- Label any vacuum hoses you remove so you restore them to the right place.
- Pro tip: Learn the top of a four-cylinder engine, or the banks on a “V” engine, before you remove other parts.
- Blast compressed air around the ignition coils to prevent crud from falling into the cylinders. Then blow any remaining loose dirt off the engine before you set out your tools and new plugs.
Remove the Ignition Coil and/or Boot
- Disconnect the ignition coil electrical connector by depressing (or pulling up) on the locking tab.
- Rock the connector off the coil.
- Remove the coil hold-down bolt and pull out the entire coil and boot assembly.
- Pro tip: Some COP systems have a detachable rubber boot and spring. If they don’t come out with the coil, retrieve them with needle-nose pliers and replace them with new parts. Then remove the old spark plug.
If your car doesn't have COP ignition, the spark plug wire will end in a boot that attaches to the spark plug. A spark plug wire puller makes it easy to pull the boot off.
Unscrew the Plug
- Blow away the dirt and grime that’s settled on and around the plug since it was installed.
- Slide the proper size spark plug socket over the plug.
- Pro tip: A swivel head spark plug socket makes the job much easier. You’ll probably need an extension of some length to reach the plug.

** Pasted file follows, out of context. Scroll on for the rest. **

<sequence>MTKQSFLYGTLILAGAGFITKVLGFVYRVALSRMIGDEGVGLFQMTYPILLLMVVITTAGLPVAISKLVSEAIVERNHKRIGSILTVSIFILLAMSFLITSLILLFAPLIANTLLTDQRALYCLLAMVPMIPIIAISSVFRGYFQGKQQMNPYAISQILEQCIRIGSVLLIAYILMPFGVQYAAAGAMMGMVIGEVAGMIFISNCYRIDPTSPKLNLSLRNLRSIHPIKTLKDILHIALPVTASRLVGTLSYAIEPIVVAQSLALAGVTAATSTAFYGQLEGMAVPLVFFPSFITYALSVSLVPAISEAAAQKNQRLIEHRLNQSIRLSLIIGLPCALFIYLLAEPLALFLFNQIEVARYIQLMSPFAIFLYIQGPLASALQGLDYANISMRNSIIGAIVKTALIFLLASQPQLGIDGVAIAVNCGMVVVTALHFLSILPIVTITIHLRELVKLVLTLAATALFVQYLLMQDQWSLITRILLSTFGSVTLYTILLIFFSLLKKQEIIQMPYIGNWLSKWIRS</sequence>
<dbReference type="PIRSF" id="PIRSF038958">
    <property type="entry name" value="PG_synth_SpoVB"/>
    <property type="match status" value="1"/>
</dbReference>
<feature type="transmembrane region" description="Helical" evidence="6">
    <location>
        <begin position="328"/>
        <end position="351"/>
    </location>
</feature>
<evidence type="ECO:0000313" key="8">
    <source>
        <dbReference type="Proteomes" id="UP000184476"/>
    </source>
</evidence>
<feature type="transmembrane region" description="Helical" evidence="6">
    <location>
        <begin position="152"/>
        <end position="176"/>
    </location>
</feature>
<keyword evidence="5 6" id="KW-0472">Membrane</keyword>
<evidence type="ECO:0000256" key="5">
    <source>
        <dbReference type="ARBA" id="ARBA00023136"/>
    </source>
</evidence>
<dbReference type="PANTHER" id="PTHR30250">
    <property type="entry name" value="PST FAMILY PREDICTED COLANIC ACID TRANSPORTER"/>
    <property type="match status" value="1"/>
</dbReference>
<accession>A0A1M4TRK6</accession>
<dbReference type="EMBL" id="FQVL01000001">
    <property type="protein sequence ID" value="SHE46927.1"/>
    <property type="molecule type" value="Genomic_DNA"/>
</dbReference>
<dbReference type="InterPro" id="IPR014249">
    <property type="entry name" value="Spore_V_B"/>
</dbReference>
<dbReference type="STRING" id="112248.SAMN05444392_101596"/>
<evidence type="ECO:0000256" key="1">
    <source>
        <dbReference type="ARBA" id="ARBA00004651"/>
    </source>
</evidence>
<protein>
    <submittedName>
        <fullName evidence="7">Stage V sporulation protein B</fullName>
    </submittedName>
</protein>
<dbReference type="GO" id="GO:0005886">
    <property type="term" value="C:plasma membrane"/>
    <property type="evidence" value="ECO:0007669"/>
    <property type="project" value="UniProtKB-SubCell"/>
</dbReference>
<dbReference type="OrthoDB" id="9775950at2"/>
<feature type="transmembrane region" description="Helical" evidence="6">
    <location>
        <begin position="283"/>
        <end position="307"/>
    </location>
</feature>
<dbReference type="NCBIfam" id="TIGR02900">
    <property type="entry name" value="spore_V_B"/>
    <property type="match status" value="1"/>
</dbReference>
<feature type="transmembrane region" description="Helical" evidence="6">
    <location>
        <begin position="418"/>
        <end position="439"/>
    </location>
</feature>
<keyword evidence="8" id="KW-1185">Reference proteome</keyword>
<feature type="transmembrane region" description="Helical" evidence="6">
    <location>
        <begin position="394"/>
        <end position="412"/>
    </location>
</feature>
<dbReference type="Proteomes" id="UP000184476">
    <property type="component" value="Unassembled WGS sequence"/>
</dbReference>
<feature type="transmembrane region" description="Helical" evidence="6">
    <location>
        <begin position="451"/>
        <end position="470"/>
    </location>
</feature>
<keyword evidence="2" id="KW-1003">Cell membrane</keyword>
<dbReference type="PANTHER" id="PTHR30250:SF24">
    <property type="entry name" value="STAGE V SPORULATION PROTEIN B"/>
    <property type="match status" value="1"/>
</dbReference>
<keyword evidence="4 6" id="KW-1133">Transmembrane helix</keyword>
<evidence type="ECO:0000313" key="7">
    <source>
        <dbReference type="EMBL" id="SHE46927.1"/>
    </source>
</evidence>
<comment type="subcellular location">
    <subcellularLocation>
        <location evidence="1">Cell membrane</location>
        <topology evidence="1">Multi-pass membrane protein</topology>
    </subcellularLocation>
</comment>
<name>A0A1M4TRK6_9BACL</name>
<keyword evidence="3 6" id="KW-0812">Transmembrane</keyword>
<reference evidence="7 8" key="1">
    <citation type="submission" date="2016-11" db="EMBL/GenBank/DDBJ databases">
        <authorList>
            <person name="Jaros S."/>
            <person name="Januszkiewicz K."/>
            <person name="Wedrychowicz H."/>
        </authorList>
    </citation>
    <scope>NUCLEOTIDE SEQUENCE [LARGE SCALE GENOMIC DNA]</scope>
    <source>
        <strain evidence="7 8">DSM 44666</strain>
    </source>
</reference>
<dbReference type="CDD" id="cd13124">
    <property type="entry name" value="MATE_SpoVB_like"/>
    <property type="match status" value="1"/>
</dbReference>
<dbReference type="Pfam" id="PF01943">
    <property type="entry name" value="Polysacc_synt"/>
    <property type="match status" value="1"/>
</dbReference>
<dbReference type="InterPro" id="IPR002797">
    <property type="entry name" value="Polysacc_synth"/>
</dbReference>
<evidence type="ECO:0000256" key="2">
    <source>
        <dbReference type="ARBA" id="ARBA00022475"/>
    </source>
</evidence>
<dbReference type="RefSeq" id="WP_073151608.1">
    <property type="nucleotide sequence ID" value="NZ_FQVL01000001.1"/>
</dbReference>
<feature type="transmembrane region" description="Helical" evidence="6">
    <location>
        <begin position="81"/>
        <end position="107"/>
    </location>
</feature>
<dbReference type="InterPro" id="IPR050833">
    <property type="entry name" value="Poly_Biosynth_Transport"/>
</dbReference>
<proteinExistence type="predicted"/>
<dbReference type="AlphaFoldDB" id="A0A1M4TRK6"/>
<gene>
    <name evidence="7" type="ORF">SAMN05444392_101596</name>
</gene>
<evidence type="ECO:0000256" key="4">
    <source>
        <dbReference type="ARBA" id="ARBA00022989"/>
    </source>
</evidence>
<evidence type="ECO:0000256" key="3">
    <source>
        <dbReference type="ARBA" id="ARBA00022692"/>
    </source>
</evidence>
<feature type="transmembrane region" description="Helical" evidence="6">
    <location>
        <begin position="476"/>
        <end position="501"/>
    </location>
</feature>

- Rotate the plug counter-clockwise to loosen it.
- Pro tip: Not all engines leave the plugs as accessible as shown here. The more compact the engine compartment, the harder it will be to get to the plugs. But all plugs can be removed.
How To Gap a Spark Plug
Gap all plugs before installation using the manufacturer's specs. Always check the spark plug gap before installing it.
- Slide the correct wire gauge (or gap gauge) between the electrodes. The wire should drag slightly between them.
- If the gap is too small, open it with the gap gauge by prying up.
- If the gap is too large, tap the side electrode lightly on a solid surface.
- Place a small dab of anti-seize compound on the plug threads and hand thread the plug into the cylinder head.
Install the New Plug
Proper spark plug torque is critical in today's engines.
- Always use a torque wrench and the manufacturer's spark plug torque specs. Insufficient torque can result in a plug blowing right out of the cylinder head, taking the threads with it. Too much torque distorts the plug.
- If you used anti-seize compound on the plug threads, reduce torque by 10 percent. If you don’t have a torque wrench, go to the spark plug manufacturer’s website to find manual tightening techniques and spark plug torque specs.
Lube the Spark Plug Boot and Button It Up
- Apply a thin coating of dielectric grease around the inside of the spark plug boot before reinstalling the coil. The grease prevents misfires and makes it easier to remove the boot in the future.
- Reinstall the ignition coil, hold-down bolt and coil electrical connector.
- Reinstall the air cleaner and vanity cover and fire it up.
Note: Follow the same procedure for non-COP ignition system boots.